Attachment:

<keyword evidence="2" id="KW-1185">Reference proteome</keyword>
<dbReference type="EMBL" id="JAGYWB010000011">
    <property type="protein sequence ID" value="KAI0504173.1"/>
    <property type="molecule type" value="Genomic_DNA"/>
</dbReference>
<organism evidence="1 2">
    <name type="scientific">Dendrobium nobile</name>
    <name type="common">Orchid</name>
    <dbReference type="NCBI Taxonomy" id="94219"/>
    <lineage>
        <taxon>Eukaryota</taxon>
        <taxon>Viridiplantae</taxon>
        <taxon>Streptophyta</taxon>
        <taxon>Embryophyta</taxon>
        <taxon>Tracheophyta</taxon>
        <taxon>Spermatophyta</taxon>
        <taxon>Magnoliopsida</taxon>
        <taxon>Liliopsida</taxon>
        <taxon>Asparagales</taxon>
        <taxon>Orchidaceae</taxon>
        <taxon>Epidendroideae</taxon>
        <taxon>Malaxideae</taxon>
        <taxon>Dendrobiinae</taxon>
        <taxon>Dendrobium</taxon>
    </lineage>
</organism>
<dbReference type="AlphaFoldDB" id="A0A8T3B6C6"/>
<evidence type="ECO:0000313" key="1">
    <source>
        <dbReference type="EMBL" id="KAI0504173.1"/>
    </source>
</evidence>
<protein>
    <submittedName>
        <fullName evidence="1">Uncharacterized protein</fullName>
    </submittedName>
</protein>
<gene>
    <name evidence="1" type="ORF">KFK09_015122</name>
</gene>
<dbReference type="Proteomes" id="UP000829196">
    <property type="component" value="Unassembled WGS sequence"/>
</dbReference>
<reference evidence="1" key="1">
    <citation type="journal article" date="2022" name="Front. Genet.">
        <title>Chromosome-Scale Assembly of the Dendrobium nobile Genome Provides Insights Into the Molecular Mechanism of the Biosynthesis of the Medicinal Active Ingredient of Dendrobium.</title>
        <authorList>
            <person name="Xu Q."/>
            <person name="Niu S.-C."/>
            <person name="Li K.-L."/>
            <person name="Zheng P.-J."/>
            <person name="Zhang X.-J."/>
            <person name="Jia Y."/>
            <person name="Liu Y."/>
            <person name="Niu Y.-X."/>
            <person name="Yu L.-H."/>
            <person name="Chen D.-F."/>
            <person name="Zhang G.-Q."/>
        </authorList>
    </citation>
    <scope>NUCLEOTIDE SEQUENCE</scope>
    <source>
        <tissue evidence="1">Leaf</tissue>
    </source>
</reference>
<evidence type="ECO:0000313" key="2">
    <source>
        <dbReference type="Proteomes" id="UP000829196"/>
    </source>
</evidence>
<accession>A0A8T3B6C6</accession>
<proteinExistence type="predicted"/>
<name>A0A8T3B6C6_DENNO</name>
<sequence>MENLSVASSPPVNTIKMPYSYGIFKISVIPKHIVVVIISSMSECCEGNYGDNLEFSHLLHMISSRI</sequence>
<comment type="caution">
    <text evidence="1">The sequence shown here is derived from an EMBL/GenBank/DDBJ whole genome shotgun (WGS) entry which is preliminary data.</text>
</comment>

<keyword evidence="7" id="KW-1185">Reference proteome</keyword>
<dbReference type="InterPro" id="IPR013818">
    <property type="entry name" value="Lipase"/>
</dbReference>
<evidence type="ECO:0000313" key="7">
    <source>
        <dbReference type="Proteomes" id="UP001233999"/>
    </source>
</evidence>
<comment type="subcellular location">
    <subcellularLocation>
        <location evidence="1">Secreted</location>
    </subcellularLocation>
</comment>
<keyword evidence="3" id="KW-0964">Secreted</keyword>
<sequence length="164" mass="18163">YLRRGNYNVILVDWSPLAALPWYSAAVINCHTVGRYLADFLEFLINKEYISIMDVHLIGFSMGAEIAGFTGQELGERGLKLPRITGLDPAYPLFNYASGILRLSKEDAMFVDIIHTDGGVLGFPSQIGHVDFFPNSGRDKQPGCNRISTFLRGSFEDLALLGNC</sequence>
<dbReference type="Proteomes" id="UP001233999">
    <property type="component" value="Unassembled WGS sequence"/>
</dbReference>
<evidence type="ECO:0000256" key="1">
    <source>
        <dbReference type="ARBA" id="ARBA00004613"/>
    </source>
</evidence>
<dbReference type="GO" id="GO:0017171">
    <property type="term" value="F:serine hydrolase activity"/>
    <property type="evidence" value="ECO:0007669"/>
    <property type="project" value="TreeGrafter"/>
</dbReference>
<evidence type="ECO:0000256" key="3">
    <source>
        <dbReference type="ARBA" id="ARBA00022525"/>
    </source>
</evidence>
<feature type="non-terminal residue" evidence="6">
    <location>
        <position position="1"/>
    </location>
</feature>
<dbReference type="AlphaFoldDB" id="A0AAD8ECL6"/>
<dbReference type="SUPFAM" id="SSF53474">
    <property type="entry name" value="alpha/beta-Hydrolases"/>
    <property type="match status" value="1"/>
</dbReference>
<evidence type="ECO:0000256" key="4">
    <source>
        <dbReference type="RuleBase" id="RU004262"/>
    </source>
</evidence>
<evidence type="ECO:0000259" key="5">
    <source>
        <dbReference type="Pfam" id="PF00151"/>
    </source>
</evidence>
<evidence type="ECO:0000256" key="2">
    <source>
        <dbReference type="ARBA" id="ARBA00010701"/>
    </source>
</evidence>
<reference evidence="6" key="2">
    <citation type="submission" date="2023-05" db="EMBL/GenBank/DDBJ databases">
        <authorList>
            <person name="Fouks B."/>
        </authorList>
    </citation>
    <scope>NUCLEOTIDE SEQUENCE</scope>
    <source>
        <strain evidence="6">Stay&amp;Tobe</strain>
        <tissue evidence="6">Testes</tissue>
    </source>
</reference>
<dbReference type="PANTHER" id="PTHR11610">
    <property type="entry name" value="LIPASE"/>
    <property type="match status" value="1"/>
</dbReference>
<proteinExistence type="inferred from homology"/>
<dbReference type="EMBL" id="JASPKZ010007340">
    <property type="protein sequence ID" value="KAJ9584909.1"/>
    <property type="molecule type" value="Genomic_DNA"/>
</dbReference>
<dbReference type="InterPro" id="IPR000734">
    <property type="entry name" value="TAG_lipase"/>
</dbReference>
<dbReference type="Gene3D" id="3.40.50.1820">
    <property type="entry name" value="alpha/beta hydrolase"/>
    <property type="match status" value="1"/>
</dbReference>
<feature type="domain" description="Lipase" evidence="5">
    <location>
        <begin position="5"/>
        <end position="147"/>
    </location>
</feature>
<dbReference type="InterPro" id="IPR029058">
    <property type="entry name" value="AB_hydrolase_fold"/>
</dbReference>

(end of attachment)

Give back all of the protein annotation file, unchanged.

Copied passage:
<keyword evidence="2" id="KW-1185">Reference proteome</keyword>
<dbReference type="EMBL" id="JAGYWB010000011">
    <property type="protein sequence ID" value="KAI0504173.1"/>
    <property type="molecule type" value="Genomic_DNA"/>
</dbReference>
<organism evidence="1 2">
    <name type="scientific">Dendrobium nobile</name>
    <name type="common">Orchid</name>
    <dbReference type="NCBI Taxonomy" id="94219"/>
    <lineage>
        <taxon>Eukaryota</taxon>
        <taxon>Viridiplantae</taxon>
        <taxon>Streptophyta</taxon>
        <taxon>Embryophyta</taxon>
        <taxon>Tracheophyta</taxon>
        <taxon>Spermatophyta</taxon>
        <taxon>Magnoliopsida</taxon>
        <taxon>Liliopsida</taxon>
        <taxon>Asparagales</taxon>
        <taxon>Orchidaceae</taxon>
        <taxon>Epidendroideae</taxon>
        <taxon>Malaxideae</taxon>
        <taxon>Dendrobiinae</taxon>
        <taxon>Dendrobium</taxon>
    </lineage>
</organism>
<dbReference type="AlphaFoldDB" id="A0A8T3B6C6"/>
<evidence type="ECO:0000313" key="1">
    <source>
        <dbReference type="EMBL" id="KAI0504173.1"/>
    </source>
</evidence>
<protein>
    <submittedName>
        <fullName evidence="1">Uncharacterized protein</fullName>
    </submittedName>
</protein>
<gene>
    <name evidence="1" type="ORF">KFK09_015122</name>
</gene>
<dbReference type="Proteomes" id="UP000829196">
    <property type="component" value="Unassembled WGS sequence"/>
</dbReference>
<reference evidence="1" key="1">
    <citation type="journal article" date="2022" name="Front. Genet.">
        <title>Chromosome-Scale Assembly of the Dendrobium nobile Genome Provides Insights Into the Molecular Mechanism of the Biosynthesis of the Medicinal Active Ingredient of Dendrobium.</title>
        <authorList>
            <person name="Xu Q."/>
            <person name="Niu S.-C."/>
            <person name="Li K.-L."/>
            <person name="Zheng P.-J."/>
            <person name="Zhang X.-J."/>
            <person name="Jia Y."/>
            <person name="Liu Y."/>
            <person name="Niu Y.-X."/>
            <person name="Yu L.-H."/>
            <person name="Chen D.-F."/>
            <person name="Zhang G.-Q."/>
        </authorList>
    </citation>
    <scope>NUCLEOTIDE SEQUENCE</scope>
    <source>
        <tissue evidence="1">Leaf</tissue>
    </source>
</reference>
<evidence type="ECO:0000313" key="2">
    <source>
        <dbReference type="Proteomes" id="UP000829196"/>
    </source>
</evidence>
<accession>A0A8T3B6C6</accession>
<proteinExistence type="predicted"/>
<name>A0A8T3B6C6_DENNO</name>
<sequence>MENLSVASSPPVNTIKMPYSYGIFKISVIPKHIVVVIISSMSECCEGNYGDNLEFSHLLHMISSRI</sequence>
<comment type="caution">
    <text evidence="1">The sequence shown here is derived from an EMBL/GenBank/DDBJ whole genome shotgun (WGS) entry which is preliminary data.</text>
</comment>

<keyword evidence="7" id="KW-1185">Reference proteome</keyword>
<dbReference type="InterPro" id="IPR013818">
    <property type="entry name" value="Lipase"/>
</dbReference>
<evidence type="ECO:0000313" key="7">
    <source>
        <dbReference type="Proteomes" id="UP001233999"/>
    </source>
</evidence>
<comment type="subcellular location">
    <subcellularLocation>
        <location evidence="1">Secreted</location>
    </subcellularLocation>
</comment>
<keyword evidence="3" id="KW-0964">Secreted</keyword>
<sequence length="164" mass="18163">YLRRGNYNVILVDWSPLAALPWYSAAVINCHTVGRYLADFLEFLINKEYISIMDVHLIGFSMGAEIAGFTGQELGERGLKLPRITGLDPAYPLFNYASGILRLSKEDAMFVDIIHTDGGVLGFPSQIGHVDFFPNSGRDKQPGCNRISTFLRGSFEDLALLGNC</sequence>
<dbReference type="Proteomes" id="UP001233999">
    <property type="component" value="Unassembled WGS sequence"/>
</dbReference>
<evidence type="ECO:0000256" key="1">
    <source>
        <dbReference type="ARBA" id="ARBA00004613"/>
    </source>
</evidence>
<dbReference type="GO" id="GO:0017171">
    <property type="term" value="F:serine hydrolase activity"/>
    <property type="evidence" value="ECO:0007669"/>
    <property type="project" value="TreeGrafter"/>
</dbReference>
<evidence type="ECO:0000256" key="3">
    <source>
        <dbReference type="ARBA" id="ARBA00022525"/>
    </source>
</evidence>
<feature type="non-terminal residue" evidence="6">
    <location>
        <position position="1"/>
    </location>
</feature>
<dbReference type="AlphaFoldDB" id="A0AAD8ECL6"/>
<dbReference type="SUPFAM" id="SSF53474">
    <property type="entry name" value="alpha/beta-Hydrolases"/>
    <property type="match status" value="1"/>
</dbReference>
<evidence type="ECO:0000256" key="4">
    <source>
        <dbReference type="RuleBase" id="RU004262"/>
    </source>
</evidence>
<evidence type="ECO:0000259" key="5">
    <source>
        <dbReference type="Pfam" id="PF00151"/>
    </source>
</evidence>
<evidence type="ECO:0000256" key="2">
    <source>
        <dbReference type="ARBA" id="ARBA00010701"/>
    </source>
</evidence>
<reference evidence="6" key="2">
    <citation type="submission" date="2023-05" db="EMBL/GenBank/DDBJ databases">
        <authorList>
            <person name="Fouks B."/>
        </authorList>
    </citation>
    <scope>NUCLEOTIDE SEQUENCE</scope>
    <source>
        <strain evidence="6">Stay&amp;Tobe</strain>
        <tissue evidence="6">Testes</tissue>
    </source>
</reference>
<dbReference type="PANTHER" id="PTHR11610">
    <property type="entry name" value="LIPASE"/>
    <property type="match status" value="1"/>
</dbReference>
<proteinExistence type="inferred from homology"/>
<dbReference type="EMBL" id="JASPKZ010007340">
    <property type="protein sequence ID" value="KAJ9584909.1"/>
    <property type="molecule type" value="Genomic_DNA"/>
</dbReference>
<dbReference type="InterPro" id="IPR000734">
    <property type="entry name" value="TAG_lipase"/>
</dbReference>
<dbReference type="Gene3D" id="3.40.50.1820">
    <property type="entry name" value="alpha/beta hydrolase"/>
    <property type="match status" value="1"/>
</dbReference>
<feature type="domain" description="Lipase" evidence="5">
    <location>
        <begin position="5"/>
        <end position="147"/>
    </location>
</feature>
<dbReference type="InterPro" id="IPR029058">
    <property type="entry name" value="AB_hydrolase_fold"/>
</dbReference>